Gene Ontology Analyses

We performed Gene-ontology (GO) analyses on outlier SNPs using Gowinda [97], where the background set of SNPs was all positions at which we obtained a posterior distribution in all samples (i.e. the set on which we obtained estimates of the posterior probability of African ancestry). We ran the program using default parameters, except that we included all genes within 10000bp of a focal SNP, and we performed 1e6 total GO simulations.

Seasonality of LA in the Pennsylvania Populations

To identify recurrent seasonal changes in the local ancestry, we followed an approach similar to [40]. Specifically, we fit a generalized linear model of the form

We then recorded the estimated effect size, and probability of the observed correlation for each site in the genome at which we obtained a posterior ancestry distribution in all samples considered. To correct for multiple testing, we applied a false discovery rate correction [81] to the resulting p-value distribution.

Supporting Information

S1 Fig. Comparison between LAI using the full ancestral recombination graph via forward-time simulations (red) with those from independent and identically distributed draws from the SMC’ distribution (black).

Simulations were conducted using an ancestry proportion of 0.25 and population size of 10,000 hermaphroditic individuals.


S2 Fig. Effects of unknown admixed population sizes on LAI.

All LAI was conducted assuming the true population size was 10,000. Simulated population sizes were 100 (black), 1,000 (red), 10,000 (blue) and 100,000 (green). Ploidy 1 on the right, ploidy 2 on the left. From top to bottom, rows are the estimated time of admixture, the proportion of sites where the true state is within the 95% credible interval, the width of the 95% credible interval, the mean posterior error, and the proportion of times that the maximum likelihood estimate is equal to the true state. For all simulations, the ancestry proportion was equal to 0.5.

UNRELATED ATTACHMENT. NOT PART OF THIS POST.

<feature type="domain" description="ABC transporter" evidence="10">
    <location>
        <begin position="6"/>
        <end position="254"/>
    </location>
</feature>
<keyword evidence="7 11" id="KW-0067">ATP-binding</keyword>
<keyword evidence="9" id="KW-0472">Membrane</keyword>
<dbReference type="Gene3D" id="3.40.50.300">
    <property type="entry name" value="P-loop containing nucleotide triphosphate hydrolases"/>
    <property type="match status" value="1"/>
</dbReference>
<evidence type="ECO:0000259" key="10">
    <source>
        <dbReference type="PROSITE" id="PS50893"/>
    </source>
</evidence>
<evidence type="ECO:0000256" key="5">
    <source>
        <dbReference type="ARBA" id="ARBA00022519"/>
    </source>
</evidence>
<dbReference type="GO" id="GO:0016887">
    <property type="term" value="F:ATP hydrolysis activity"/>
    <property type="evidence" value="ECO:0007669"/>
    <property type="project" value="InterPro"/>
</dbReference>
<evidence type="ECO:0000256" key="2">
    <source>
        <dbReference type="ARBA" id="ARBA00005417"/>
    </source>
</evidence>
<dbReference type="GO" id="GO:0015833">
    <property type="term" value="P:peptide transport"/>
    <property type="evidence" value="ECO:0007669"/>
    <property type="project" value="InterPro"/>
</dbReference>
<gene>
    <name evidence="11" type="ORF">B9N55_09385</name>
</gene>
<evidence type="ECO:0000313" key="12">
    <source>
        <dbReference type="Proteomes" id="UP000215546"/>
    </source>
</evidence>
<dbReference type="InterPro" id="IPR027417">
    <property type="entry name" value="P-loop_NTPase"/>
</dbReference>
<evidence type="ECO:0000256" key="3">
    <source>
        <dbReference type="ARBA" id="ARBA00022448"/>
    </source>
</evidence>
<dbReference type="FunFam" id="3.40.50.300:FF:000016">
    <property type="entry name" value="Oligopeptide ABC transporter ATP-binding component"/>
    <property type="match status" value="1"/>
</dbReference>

S3 Fig. LAI accuracy when admixture times are increasingly ancient.

Here, ancestry proportions are 0.5 (black), 0.25 (blue), 0.1 (violet), 0.75 (orange) and 0.9 (red). From top to bottom, statistics plotted are estimated time, the proportion of sites where the true ancestry frequency is within the 95% credible interval, the mean 95% credible interval width, mean posterior error, and the proportion of times that the maximum likelihood estimate is correct.


S4 Fig. The effects of reference panel size on LAI and time estimation using the HMM.

Here, we compare reference panels of size 100 (blue) with reference panels of size 10 (black). From left to right, ancestry proportions are 0.1, 0.25, 0.5, 0.75 and 0.9. From top to bottom the plotted statistics are estimated time, proportion in the 95% credible interval, the average width of the 95% credible interval, the mean posterior error, and the proportion of sites where the maximum likelihood ancestry estimate is correct.


S5 Fig. Accuracy of time estimation and LAI when reference populations are increasingly divergent from the source of the admixture pulses.

In columns are divergence times between ancestral populations (in units of 4Ne) of 0, 0.0005, 0.001, 0.002. From top to bottom the plotted statistics are estimated time, proportion in the 95% credible interval, the average width of the 95% credible interval, the mean posterior error, and the proportion of sites where the maximum likelihood ancestry estimate is correct.


S6 Fig. Comparison of the proportion of sites where the maximum likelihood ancestry estimate of local ancestry is correct between WinPop and our method.

WinPop was run with default parameters (black), and with LD pruned in the ancestral populations, but not in the admixed population (red). Our method was run with default parameters (blue), but with the time since admixture and correct ancestry proportion supplied to our program as these parameters are required by WinPop.